Here’s the thing–in America, we are taught to be happy. Pretend-happy, as it turns out. At least, I find true joy to require open heartedness and a willingness to be dashed against the rocks. Pretend happy just requires that you pretend all the bad shit happening around you isn’t happening. My family specialized in that kind of pretend happiness, and I couldn’t stand it. It has left me with a lifelong passion for unpleasant truths.
So today I sat in an acting workshop in New York, having a bad day at best, watching the perfectly made up (everyone was super made up and super chosen in their outfits as only actors can be) and very talented actors try to hit. I saw some great craft, and some very skilled acting, and heard some very great instruction. I thought about how acting requires an ability to not be thrown while truly opening up to the unknown moment in which we live while everyone is judging you. I thought about how acting requires a comfort in your own skin, with your own body, a comfort in revealing your personality, at least, and hopefully your soul. I thought how I don’t want to forget that acting is about that kind of meaning and courage for me…and I do. My ambition has always made me unhappy, because acting then becomes about staying thin, and getting my teeth fixed and other ridiculous shit. Like every other actor, I keep asking, how do I get them to let me in the game? And if I get too scared that they won’t, I’ll go start my own theatre company and make myself miserable.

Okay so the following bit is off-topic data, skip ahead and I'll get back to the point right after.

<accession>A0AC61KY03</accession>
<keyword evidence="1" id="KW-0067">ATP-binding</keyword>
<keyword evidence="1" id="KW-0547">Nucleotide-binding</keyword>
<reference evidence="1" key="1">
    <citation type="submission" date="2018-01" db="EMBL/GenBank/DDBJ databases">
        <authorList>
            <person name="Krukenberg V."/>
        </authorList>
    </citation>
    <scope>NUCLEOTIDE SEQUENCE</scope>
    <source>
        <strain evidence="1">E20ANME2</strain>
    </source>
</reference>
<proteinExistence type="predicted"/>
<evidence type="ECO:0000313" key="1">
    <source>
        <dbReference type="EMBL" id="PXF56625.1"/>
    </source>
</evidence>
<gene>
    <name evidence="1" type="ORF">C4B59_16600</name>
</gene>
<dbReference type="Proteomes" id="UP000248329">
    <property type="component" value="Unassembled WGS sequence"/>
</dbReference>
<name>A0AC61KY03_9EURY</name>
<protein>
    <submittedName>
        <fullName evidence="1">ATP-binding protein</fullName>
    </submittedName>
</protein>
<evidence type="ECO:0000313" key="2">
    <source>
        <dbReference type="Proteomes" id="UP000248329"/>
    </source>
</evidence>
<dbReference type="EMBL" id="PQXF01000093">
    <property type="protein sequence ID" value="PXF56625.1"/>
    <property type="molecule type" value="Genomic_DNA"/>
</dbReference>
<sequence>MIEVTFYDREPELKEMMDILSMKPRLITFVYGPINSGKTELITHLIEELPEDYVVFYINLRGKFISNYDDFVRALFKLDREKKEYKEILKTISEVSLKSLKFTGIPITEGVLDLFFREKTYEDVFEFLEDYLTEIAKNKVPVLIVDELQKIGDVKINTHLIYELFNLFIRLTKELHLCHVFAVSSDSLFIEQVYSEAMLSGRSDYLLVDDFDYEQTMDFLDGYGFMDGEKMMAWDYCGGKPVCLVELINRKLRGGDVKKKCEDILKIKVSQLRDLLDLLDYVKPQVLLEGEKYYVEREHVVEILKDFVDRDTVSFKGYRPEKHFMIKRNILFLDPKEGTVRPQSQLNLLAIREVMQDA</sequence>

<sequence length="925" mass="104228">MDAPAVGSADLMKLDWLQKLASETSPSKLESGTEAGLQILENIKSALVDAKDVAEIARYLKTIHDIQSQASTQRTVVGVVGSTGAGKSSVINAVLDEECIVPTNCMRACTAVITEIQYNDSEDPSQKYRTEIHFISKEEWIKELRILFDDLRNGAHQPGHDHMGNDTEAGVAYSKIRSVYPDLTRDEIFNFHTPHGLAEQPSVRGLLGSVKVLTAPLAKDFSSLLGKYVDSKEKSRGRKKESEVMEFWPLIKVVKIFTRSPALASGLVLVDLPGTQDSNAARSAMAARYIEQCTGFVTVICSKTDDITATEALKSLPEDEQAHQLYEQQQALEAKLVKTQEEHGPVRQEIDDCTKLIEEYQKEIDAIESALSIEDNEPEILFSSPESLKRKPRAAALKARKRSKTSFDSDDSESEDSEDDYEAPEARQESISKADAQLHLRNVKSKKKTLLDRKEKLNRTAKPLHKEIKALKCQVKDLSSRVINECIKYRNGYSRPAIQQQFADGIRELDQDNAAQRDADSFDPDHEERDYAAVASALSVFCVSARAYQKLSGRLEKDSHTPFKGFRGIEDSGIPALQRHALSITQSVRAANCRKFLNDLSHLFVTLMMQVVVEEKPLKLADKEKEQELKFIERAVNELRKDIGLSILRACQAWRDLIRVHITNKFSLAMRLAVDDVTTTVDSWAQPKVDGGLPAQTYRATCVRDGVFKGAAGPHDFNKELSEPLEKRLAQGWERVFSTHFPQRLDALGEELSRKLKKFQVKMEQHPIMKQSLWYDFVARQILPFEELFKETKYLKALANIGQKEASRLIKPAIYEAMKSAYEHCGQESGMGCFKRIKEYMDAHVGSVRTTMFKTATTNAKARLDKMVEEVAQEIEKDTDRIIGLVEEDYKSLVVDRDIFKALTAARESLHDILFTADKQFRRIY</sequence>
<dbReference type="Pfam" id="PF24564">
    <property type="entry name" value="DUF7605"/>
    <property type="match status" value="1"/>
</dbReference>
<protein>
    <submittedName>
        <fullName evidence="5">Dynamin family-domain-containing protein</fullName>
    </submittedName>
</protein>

It’s not just actors, of course. We’re all dreaming of things we may or may not get–who knows. And, going back to the cancer book, there are both possibilities and impossibilities. That’s the problem, really, in this United States, where supposedly anyone can pull her or himself up by the proverbial bootstraps. We look to the possibilities, and we are pretend-happy. Or, we are happy where the possibilities open, and try not to deal with where they don’t. (Jane Goodall, miracle woman, but so much trouble in her marriages.)